Benq CD-R Media

Hi Folks,

On this page :

you will 16 different Benq cd-r products, ranging from 170thb (4.8US$) per 50 to 310thb (8.8US$) per 50.

My question is: is there any liklihood that the actual tech. spec. of the various CDs is any different in the different varieties, beyond the fancy graphics, I like Benq media I have tried the cheapest one in the list Nano, it is made by Daxon in Malaysia, but to me it seems a bit flimsy and you can see the design pattern easily when you hold it up to the light, is this significant? I have had no problems burning it.

Any input will be gratefully received.

One of the generally accepted ideas when buying optical media is: [U]you get what you pay for[/U]. There are different “grades” of media that are sold to (or manufactured for) different brands, and the highest quality discs are mostly only for well-known brands as these are also priced higher by the manufacturer.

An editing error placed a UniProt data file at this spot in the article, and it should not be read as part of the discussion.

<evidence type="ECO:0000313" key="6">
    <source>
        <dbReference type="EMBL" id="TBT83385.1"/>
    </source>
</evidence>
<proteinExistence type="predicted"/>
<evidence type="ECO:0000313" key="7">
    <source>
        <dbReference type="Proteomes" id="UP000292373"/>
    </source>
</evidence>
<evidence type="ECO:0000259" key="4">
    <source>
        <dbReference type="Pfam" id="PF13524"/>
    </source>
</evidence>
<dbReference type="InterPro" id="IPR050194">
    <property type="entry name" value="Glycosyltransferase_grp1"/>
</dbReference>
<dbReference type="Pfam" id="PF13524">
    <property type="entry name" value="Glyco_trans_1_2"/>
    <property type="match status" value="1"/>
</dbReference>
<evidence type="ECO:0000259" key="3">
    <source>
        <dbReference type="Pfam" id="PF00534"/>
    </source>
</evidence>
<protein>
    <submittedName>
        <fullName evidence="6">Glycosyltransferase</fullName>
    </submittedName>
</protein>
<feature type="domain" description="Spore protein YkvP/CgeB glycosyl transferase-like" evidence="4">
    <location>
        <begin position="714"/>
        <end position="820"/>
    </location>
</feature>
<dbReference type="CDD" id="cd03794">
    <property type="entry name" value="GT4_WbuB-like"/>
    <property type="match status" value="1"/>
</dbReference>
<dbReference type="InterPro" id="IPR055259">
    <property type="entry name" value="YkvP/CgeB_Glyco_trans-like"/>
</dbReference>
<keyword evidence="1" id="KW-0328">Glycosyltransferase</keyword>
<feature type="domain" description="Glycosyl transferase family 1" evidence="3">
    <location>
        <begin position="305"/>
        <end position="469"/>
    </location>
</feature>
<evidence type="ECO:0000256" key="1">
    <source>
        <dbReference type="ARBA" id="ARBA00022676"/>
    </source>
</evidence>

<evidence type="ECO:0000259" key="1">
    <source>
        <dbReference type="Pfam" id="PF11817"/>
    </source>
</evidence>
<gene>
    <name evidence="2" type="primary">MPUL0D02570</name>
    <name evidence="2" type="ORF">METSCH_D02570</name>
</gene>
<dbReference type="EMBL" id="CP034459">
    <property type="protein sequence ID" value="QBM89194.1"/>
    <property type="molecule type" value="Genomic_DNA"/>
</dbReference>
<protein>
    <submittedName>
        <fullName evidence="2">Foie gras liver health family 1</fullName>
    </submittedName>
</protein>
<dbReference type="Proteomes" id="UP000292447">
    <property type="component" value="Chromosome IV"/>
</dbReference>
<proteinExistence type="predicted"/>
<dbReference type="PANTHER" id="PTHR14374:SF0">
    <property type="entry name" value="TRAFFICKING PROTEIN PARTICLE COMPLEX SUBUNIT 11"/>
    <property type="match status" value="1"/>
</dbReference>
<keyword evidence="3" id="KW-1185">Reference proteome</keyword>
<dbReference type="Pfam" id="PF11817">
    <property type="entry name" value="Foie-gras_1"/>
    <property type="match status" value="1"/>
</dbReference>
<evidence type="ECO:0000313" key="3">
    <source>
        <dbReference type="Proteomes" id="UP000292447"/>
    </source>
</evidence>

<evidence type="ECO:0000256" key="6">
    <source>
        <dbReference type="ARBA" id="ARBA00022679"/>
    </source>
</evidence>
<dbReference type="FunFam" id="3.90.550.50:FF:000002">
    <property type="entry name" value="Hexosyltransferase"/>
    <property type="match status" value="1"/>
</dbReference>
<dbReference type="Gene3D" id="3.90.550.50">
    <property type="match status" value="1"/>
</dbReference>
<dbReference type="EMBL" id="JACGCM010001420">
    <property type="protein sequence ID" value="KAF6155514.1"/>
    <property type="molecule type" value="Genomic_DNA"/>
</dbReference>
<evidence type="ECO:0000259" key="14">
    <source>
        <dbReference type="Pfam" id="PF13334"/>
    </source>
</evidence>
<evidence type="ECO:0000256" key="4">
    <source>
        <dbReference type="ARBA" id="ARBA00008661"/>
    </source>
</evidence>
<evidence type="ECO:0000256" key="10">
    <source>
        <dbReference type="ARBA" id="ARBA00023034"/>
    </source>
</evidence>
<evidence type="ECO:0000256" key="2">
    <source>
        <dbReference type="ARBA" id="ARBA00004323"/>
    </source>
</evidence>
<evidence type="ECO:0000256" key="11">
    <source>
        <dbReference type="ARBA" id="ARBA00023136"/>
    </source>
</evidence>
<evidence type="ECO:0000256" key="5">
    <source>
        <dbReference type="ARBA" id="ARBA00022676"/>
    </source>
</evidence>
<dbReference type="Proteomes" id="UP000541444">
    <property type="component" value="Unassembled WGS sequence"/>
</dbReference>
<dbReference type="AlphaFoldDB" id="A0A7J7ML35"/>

The “thinness” or translucency of the disc may be a visual cue that the disc may have low reflectivity and may give players/drives a hard time reading it, but this is not always the case. I would prefer opaque discs than transparent ones, but it might just be a matter of taste and not a qualifier of absolute reflectivity.

If it burns well, reads well, has good longevity and fits your purposes for the media, then the transparency of a CD shouldn’t be a problem. If it is cheaper - well it’s a good buy then. :wink: I also have Daxon media of differing brands - from Verbatim, no-name, and even BenQ - and while even the Verbatim (a good brand) is slightly transparent I have never had any problems with it. There are some reports of Daxon media “peeling”, but there are not enough instances of it happening for it to be representative of the whole Daxon CD-R line.